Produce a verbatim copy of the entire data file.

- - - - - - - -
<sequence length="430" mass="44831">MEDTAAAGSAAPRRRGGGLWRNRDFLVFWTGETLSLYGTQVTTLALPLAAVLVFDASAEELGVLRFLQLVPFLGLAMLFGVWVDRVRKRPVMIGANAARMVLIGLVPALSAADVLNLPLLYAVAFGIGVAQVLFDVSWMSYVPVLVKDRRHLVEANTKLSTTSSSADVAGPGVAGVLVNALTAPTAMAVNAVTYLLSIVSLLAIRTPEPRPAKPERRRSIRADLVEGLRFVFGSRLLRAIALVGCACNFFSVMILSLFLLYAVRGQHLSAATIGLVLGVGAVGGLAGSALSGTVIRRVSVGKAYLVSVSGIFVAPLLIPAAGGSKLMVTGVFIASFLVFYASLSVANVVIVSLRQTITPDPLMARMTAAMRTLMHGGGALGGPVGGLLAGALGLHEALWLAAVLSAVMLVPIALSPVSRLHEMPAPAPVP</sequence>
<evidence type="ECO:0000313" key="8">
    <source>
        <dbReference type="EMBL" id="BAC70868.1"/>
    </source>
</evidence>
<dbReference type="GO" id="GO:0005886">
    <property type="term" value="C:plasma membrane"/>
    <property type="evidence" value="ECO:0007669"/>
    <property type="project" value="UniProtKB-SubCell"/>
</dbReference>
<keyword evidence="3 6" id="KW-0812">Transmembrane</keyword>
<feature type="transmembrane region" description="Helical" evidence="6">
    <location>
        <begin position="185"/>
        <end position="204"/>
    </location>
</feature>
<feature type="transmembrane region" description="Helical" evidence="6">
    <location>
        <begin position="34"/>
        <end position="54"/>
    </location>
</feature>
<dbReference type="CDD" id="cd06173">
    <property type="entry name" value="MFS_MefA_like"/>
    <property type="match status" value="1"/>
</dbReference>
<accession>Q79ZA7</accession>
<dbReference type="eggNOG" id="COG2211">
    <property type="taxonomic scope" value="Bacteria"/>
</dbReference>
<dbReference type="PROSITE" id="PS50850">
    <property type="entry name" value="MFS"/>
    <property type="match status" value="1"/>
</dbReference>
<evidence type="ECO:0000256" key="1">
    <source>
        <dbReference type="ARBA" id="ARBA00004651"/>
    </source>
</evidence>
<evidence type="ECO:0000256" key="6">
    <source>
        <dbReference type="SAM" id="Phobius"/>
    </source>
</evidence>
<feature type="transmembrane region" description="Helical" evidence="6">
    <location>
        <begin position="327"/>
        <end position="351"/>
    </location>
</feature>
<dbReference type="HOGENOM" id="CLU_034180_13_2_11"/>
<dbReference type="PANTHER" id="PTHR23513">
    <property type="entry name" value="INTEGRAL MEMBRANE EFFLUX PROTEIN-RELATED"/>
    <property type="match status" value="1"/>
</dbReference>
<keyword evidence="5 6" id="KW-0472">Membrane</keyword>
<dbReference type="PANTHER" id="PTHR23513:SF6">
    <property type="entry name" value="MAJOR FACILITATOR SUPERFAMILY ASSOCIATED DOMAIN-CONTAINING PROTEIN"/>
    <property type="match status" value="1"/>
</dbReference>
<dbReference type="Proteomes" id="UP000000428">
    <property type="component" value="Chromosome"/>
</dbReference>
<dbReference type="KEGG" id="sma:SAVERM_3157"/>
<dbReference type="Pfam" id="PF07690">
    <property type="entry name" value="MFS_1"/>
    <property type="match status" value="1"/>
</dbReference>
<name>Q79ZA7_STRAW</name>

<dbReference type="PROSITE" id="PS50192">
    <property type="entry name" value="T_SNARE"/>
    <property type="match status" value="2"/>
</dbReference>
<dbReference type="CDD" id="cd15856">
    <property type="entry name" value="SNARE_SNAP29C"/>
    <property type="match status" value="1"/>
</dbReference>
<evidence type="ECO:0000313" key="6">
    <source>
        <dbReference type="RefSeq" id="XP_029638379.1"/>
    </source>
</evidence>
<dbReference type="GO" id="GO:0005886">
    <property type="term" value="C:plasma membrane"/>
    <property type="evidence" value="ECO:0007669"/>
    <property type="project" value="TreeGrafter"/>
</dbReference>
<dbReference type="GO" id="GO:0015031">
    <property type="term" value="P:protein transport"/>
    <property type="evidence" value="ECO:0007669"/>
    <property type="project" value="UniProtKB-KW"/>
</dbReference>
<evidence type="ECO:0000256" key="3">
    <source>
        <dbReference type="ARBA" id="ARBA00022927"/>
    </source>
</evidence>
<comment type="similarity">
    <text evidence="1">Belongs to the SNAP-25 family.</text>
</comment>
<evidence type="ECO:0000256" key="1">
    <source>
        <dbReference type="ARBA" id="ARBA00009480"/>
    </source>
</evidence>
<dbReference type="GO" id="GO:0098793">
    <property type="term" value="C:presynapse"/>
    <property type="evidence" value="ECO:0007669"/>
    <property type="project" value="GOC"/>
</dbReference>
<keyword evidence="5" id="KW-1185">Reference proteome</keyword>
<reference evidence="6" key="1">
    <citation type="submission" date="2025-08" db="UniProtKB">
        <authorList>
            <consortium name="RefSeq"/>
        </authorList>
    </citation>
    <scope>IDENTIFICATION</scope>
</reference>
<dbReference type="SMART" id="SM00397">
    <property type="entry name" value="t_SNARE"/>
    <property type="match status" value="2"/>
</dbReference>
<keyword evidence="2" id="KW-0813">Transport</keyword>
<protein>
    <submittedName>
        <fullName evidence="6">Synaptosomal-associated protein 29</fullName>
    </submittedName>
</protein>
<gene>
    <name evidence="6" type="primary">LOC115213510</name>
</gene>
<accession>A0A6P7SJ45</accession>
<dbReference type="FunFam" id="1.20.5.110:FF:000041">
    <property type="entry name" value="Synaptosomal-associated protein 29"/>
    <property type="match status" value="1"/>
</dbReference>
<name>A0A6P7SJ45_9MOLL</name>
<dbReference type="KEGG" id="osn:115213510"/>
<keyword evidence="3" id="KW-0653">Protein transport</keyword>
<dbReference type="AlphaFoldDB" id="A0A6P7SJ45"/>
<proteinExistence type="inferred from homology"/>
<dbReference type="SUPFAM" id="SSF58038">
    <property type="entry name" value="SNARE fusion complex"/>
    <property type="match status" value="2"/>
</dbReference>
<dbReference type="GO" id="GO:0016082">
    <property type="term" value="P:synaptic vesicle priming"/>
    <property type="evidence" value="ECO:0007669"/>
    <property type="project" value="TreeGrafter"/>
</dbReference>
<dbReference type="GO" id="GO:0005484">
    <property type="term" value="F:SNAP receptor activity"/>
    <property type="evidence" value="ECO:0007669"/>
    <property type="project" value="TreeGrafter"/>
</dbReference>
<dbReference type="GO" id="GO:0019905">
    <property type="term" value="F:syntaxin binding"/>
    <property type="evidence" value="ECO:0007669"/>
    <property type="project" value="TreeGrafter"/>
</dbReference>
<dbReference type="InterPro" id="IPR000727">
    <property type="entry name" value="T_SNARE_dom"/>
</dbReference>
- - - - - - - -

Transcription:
<sequence length="430" mass="44831">MEDTAAAGSAAPRRRGGGLWRNRDFLVFWTGETLSLYGTQVTTLALPLAAVLVFDASAEELGVLRFLQLVPFLGLAMLFGVWVDRVRKRPVMIGANAARMVLIGLVPALSAADVLNLPLLYAVAFGIGVAQVLFDVSWMSYVPVLVKDRRHLVEANTKLSTTSSSADVAGPGVAGVLVNALTAPTAMAVNAVTYLLSIVSLLAIRTPEPRPAKPERRRSIRADLVEGLRFVFGSRLLRAIALVGCACNFFSVMILSLFLLYAVRGQHLSAATIGLVLGVGAVGGLAGSALSGTVIRRVSVGKAYLVSVSGIFVAPLLIPAAGGSKLMVTGVFIASFLVFYASLSVANVVIVSLRQTITPDPLMARMTAAMRTLMHGGGALGGPVGGLLAGALGLHEALWLAAVLSAVMLVPIALSPVSRLHEMPAPAPVP</sequence>
<evidence type="ECO:0000313" key="8">
    <source>
        <dbReference type="EMBL" id="BAC70868.1"/>
    </source>
</evidence>
<dbReference type="GO" id="GO:0005886">
    <property type="term" value="C:plasma membrane"/>
    <property type="evidence" value="ECO:0007669"/>
    <property type="project" value="UniProtKB-SubCell"/>
</dbReference>
<keyword evidence="3 6" id="KW-0812">Transmembrane</keyword>
<feature type="transmembrane region" description="Helical" evidence="6">
    <location>
        <begin position="185"/>
        <end position="204"/>
    </location>
</feature>
<feature type="transmembrane region" description="Helical" evidence="6">
    <location>
        <begin position="34"/>
        <end position="54"/>
    </location>
</feature>
<dbReference type="CDD" id="cd06173">
    <property type="entry name" value="MFS_MefA_like"/>
    <property type="match status" value="1"/>
</dbReference>
<accession>Q79ZA7</accession>
<dbReference type="eggNOG" id="COG2211">
    <property type="taxonomic scope" value="Bacteria"/>
</dbReference>
<dbReference type="PROSITE" id="PS50850">
    <property type="entry name" value="MFS"/>
    <property type="match status" value="1"/>
</dbReference>
<evidence type="ECO:0000256" key="1">
    <source>
        <dbReference type="ARBA" id="ARBA00004651"/>
    </source>
</evidence>
<evidence type="ECO:0000256" key="6">
    <source>
        <dbReference type="SAM" id="Phobius"/>
    </source>
</evidence>
<feature type="transmembrane region" description="Helical" evidence="6">
    <location>
        <begin position="327"/>
        <end position="351"/>
    </location>
</feature>
<dbReference type="HOGENOM" id="CLU_034180_13_2_11"/>
<dbReference type="PANTHER" id="PTHR23513">
    <property type="entry name" value="INTEGRAL MEMBRANE EFFLUX PROTEIN-RELATED"/>
    <property type="match status" value="1"/>
</dbReference>
<keyword evidence="5 6" id="KW-0472">Membrane</keyword>
<dbReference type="PANTHER" id="PTHR23513:SF6">
    <property type="entry name" value="MAJOR FACILITATOR SUPERFAMILY ASSOCIATED DOMAIN-CONTAINING PROTEIN"/>
    <property type="match status" value="1"/>
</dbReference>
<dbReference type="Proteomes" id="UP000000428">
    <property type="component" value="Chromosome"/>
</dbReference>
<dbReference type="KEGG" id="sma:SAVERM_3157"/>
<dbReference type="Pfam" id="PF07690">
    <property type="entry name" value="MFS_1"/>
    <property type="match status" value="1"/>
</dbReference>
<name>Q79ZA7_STRAW</name>

<dbReference type="PROSITE" id="PS50192">
    <property type="entry name" value="T_SNARE"/>
    <property type="match status" value="2"/>
</dbReference>
<dbReference type="CDD" id="cd15856">
    <property type="entry name" value="SNARE_SNAP29C"/>
    <property type="match status" value="1"/>
</dbReference>
<evidence type="ECO:0000313" key="6">
    <source>
        <dbReference type="RefSeq" id="XP_029638379.1"/>
    </source>
</evidence>
<dbReference type="GO" id="GO:0005886">
    <property type="term" value="C:plasma membrane"/>
    <property type="evidence" value="ECO:0007669"/>
    <property type="project" value="TreeGrafter"/>
</dbReference>
<dbReference type="GO" id="GO:0015031">
    <property type="term" value="P:protein transport"/>
    <property type="evidence" value="ECO:0007669"/>
    <property type="project" value="UniProtKB-KW"/>
</dbReference>
<evidence type="ECO:0000256" key="3">
    <source>
        <dbReference type="ARBA" id="ARBA00022927"/>
    </source>
</evidence>
<comment type="similarity">
    <text evidence="1">Belongs to the SNAP-25 family.</text>
</comment>
<evidence type="ECO:0000256" key="1">
    <source>
        <dbReference type="ARBA" id="ARBA00009480"/>
    </source>
</evidence>
<dbReference type="GO" id="GO:0098793">
    <property type="term" value="C:presynapse"/>
    <property type="evidence" value="ECO:0007669"/>
    <property type="project" value="GOC"/>
</dbReference>
<keyword evidence="5" id="KW-1185">Reference proteome</keyword>
<reference evidence="6" key="1">
    <citation type="submission" date="2025-08" db="UniProtKB">
        <authorList>
            <consortium name="RefSeq"/>
        </authorList>
    </citation>
    <scope>IDENTIFICATION</scope>
</reference>
<dbReference type="SMART" id="SM00397">
    <property type="entry name" value="t_SNARE"/>
    <property type="match status" value="2"/>
</dbReference>
<keyword evidence="2" id="KW-0813">Transport</keyword>
<protein>
    <submittedName>
        <fullName evidence="6">Synaptosomal-associated protein 29</fullName>
    </submittedName>
</protein>
<gene>
    <name evidence="6" type="primary">LOC115213510</name>
</gene>
<accession>A0A6P7SJ45</accession>
<dbReference type="FunFam" id="1.20.5.110:FF:000041">
    <property type="entry name" value="Synaptosomal-associated protein 29"/>
    <property type="match status" value="1"/>
</dbReference>
<name>A0A6P7SJ45_9MOLL</name>
<dbReference type="KEGG" id="osn:115213510"/>
<keyword evidence="3" id="KW-0653">Protein transport</keyword>
<dbReference type="AlphaFoldDB" id="A0A6P7SJ45"/>
<proteinExistence type="inferred from homology"/>
<dbReference type="SUPFAM" id="SSF58038">
    <property type="entry name" value="SNARE fusion complex"/>
    <property type="match status" value="2"/>
</dbReference>
<dbReference type="GO" id="GO:0016082">
    <property type="term" value="P:synaptic vesicle priming"/>
    <property type="evidence" value="ECO:0007669"/>
    <property type="project" value="TreeGrafter"/>
</dbReference>
<dbReference type="GO" id="GO:0005484">
    <property type="term" value="F:SNAP receptor activity"/>
    <property type="evidence" value="ECO:0007669"/>
    <property type="project" value="TreeGrafter"/>
</dbReference>
<dbReference type="GO" id="GO:0019905">
    <property type="term" value="F:syntaxin binding"/>
    <property type="evidence" value="ECO:0007669"/>
    <property type="project" value="TreeGrafter"/>
</dbReference>
<dbReference type="InterPro" id="IPR000727">
    <property type="entry name" value="T_SNARE_dom"/>
</dbReference>